Kramp-Karrenbauer, 56, won the leadership with 517 from 999 votes cast by delegates. Her rival, Friedrich Merz, won 482 votes in a run-off. A third candidate, Health Minister Jens Spahn, was eliminated in a first round of voting.
Kramp-Karrenbauer made her case ahead of the vote by saying the CDU had to maintain its position as the "last unicorn in Europe," the bloc's last successful catch-all party.
She also made a reference to her nickname, "mini Merkel," saying, "People consider me a 'mini,' a copy, a simple 'more of the same,' but I can tell you that I stand here as my own person, just as life has shaped me and of that I am proud."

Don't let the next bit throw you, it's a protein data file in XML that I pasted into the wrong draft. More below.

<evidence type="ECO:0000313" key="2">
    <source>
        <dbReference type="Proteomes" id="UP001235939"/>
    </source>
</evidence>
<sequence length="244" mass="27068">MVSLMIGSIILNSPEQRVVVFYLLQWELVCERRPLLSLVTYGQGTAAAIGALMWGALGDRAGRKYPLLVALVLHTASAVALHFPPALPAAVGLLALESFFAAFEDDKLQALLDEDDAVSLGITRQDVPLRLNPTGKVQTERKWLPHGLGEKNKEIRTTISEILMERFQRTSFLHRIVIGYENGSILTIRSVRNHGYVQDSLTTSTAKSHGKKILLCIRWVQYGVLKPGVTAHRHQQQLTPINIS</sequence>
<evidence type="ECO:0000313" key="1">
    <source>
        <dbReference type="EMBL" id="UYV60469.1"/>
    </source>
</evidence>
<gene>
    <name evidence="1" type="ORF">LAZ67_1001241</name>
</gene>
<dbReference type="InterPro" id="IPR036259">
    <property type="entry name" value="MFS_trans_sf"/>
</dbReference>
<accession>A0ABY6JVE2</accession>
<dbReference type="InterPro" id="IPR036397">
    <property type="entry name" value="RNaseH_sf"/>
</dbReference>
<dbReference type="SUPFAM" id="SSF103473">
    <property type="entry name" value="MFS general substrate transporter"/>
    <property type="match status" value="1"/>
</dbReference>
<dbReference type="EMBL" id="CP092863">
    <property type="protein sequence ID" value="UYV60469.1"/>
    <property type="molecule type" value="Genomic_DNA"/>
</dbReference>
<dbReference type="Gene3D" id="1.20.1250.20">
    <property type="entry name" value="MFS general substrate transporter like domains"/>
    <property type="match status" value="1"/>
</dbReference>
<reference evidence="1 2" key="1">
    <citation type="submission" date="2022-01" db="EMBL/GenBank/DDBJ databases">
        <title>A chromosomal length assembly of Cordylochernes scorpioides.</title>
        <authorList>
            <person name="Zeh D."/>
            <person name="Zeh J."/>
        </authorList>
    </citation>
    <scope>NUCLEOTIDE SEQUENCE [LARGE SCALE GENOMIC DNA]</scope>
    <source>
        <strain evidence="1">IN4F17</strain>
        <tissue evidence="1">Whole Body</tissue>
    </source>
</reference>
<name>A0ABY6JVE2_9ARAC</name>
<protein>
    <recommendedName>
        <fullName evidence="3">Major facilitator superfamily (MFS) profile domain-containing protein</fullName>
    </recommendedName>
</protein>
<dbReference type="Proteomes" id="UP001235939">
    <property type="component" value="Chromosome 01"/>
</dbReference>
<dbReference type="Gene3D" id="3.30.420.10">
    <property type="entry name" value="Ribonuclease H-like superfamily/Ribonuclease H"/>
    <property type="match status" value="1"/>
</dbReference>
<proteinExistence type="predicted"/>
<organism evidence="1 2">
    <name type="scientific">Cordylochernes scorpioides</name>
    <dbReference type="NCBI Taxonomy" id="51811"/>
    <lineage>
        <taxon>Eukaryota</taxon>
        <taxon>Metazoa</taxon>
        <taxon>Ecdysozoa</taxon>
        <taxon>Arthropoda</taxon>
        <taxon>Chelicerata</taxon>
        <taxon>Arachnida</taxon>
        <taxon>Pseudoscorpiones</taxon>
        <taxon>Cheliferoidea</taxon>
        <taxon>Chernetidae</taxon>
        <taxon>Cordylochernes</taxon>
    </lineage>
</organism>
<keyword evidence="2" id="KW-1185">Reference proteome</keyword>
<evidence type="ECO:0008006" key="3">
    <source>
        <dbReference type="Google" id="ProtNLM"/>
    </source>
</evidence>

The 56-year-old former state premier gained the nickname because of her pragmatic centrist political style and her reputation as a Merkel loyalist.
Kramp-Karrenbauer has been the CDU's general secretary, in charge of day-to-day political strategy, since February. She was previously a popular governor of western Saarland state.